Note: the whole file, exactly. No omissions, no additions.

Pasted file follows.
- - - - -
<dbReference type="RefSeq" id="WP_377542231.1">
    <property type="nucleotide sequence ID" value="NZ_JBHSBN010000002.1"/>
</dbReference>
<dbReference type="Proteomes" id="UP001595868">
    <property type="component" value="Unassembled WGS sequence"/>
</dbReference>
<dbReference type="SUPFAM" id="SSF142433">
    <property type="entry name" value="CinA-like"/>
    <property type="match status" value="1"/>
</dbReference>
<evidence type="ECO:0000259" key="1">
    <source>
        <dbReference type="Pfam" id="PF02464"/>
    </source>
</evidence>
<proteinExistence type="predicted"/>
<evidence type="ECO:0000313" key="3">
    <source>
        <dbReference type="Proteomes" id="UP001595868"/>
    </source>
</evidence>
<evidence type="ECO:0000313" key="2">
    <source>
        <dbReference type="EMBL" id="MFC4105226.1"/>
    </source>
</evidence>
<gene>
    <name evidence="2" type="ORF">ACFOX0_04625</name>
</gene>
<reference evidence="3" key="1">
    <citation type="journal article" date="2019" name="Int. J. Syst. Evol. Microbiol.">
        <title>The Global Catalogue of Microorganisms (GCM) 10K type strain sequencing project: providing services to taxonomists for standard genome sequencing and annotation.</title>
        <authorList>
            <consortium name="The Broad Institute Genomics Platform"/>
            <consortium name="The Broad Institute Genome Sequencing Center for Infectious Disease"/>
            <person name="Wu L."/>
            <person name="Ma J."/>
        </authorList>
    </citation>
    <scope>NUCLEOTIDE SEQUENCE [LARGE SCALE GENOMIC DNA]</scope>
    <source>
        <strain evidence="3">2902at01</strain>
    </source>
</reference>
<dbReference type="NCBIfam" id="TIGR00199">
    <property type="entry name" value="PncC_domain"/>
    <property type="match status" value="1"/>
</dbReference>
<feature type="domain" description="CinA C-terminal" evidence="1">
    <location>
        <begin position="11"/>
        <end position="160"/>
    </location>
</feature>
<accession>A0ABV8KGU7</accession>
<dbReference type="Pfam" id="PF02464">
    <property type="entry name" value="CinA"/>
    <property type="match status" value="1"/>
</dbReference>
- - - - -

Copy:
<dbReference type="RefSeq" id="WP_377542231.1">
    <property type="nucleotide sequence ID" value="NZ_JBHSBN010000002.1"/>
</dbReference>
<dbReference type="Proteomes" id="UP001595868">
    <property type="component" value="Unassembled WGS sequence"/>
</dbReference>
<dbReference type="SUPFAM" id="SSF142433">
    <property type="entry name" value="CinA-like"/>
    <property type="match status" value="1"/>
</dbReference>
<evidence type="ECO:0000259" key="1">
    <source>
        <dbReference type="Pfam" id="PF02464"/>
    </source>
</evidence>
<proteinExistence type="predicted"/>
<evidence type="ECO:0000313" key="3">
    <source>
        <dbReference type="Proteomes" id="UP001595868"/>
    </source>
</evidence>
<evidence type="ECO:0000313" key="2">
    <source>
        <dbReference type="EMBL" id="MFC4105226.1"/>
    </source>
</evidence>
<gene>
    <name evidence="2" type="ORF">ACFOX0_04625</name>
</gene>
<reference evidence="3" key="1">
    <citation type="journal article" date="2019" name="Int. J. Syst. Evol. Microbiol.">
        <title>The Global Catalogue of Microorganisms (GCM) 10K type strain sequencing project: providing services to taxonomists for standard genome sequencing and annotation.</title>
        <authorList>
            <consortium name="The Broad Institute Genomics Platform"/>
            <consortium name="The Broad Institute Genome Sequencing Center for Infectious Disease"/>
            <person name="Wu L."/>
            <person name="Ma J."/>
        </authorList>
    </citation>
    <scope>NUCLEOTIDE SEQUENCE [LARGE SCALE GENOMIC DNA]</scope>
    <source>
        <strain evidence="3">2902at01</strain>
    </source>
</reference>
<dbReference type="NCBIfam" id="TIGR00199">
    <property type="entry name" value="PncC_domain"/>
    <property type="match status" value="1"/>
</dbReference>
<feature type="domain" description="CinA C-terminal" evidence="1">
    <location>
        <begin position="11"/>
        <end position="160"/>
    </location>
</feature>
<accession>A0ABV8KGU7</accession>
<dbReference type="Pfam" id="PF02464">
    <property type="entry name" value="CinA"/>
    <property type="match status" value="1"/>
</dbReference>